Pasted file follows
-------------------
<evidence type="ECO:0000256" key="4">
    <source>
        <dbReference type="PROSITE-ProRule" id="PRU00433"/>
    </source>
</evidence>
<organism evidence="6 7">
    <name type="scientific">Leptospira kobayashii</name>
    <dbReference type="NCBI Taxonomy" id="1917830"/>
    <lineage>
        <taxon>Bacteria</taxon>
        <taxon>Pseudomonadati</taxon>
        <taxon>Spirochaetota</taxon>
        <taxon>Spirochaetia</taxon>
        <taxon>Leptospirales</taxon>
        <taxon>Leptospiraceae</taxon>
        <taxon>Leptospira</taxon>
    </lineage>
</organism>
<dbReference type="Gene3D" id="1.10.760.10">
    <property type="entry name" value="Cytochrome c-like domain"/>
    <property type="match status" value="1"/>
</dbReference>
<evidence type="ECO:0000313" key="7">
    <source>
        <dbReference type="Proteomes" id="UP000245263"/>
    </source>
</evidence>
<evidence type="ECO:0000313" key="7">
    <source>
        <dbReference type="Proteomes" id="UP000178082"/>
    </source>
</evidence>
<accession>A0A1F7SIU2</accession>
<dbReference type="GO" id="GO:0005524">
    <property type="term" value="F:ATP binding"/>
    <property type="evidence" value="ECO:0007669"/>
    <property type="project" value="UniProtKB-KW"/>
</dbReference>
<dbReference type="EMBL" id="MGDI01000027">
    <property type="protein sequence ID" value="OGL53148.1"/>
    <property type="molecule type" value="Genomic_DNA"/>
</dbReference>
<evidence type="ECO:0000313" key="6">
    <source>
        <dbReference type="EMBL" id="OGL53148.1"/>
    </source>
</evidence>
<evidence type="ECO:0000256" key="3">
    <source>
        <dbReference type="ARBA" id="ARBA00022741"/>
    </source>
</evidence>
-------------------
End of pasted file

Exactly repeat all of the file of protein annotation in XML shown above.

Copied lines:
<evidence type="ECO:0000256" key="4">
    <source>
        <dbReference type="PROSITE-ProRule" id="PRU00433"/>
    </source>
</evidence>
<organism evidence="6 7">
    <name type="scientific">Leptospira kobayashii</name>
    <dbReference type="NCBI Taxonomy" id="1917830"/>
    <lineage>
        <taxon>Bacteria</taxon>
        <taxon>Pseudomonadati</taxon>
        <taxon>Spirochaetota</taxon>
        <taxon>Spirochaetia</taxon>
        <taxon>Leptospirales</taxon>
        <taxon>Leptospiraceae</taxon>
        <taxon>Leptospira</taxon>
    </lineage>
</organism>
<dbReference type="Gene3D" id="1.10.760.10">
    <property type="entry name" value="Cytochrome c-like domain"/>
    <property type="match status" value="1"/>
</dbReference>
<evidence type="ECO:0000313" key="7">
    <source>
        <dbReference type="Proteomes" id="UP000245263"/>
    </source>
</evidence>
<evidence type="ECO:0000313" key="7">
    <source>
        <dbReference type="Proteomes" id="UP000178082"/>
    </source>
</evidence>
<accession>A0A1F7SIU2</accession>
<dbReference type="GO" id="GO:0005524">
    <property type="term" value="F:ATP binding"/>
    <property type="evidence" value="ECO:0007669"/>
    <property type="project" value="UniProtKB-KW"/>
</dbReference>
<dbReference type="EMBL" id="MGDI01000027">
    <property type="protein sequence ID" value="OGL53148.1"/>
    <property type="molecule type" value="Genomic_DNA"/>
</dbReference>
<evidence type="ECO:0000313" key="6">
    <source>
        <dbReference type="EMBL" id="OGL53148.1"/>
    </source>
</evidence>
<evidence type="ECO:0000256" key="3">
    <source>
        <dbReference type="ARBA" id="ARBA00022741"/>
    </source>
</evidence>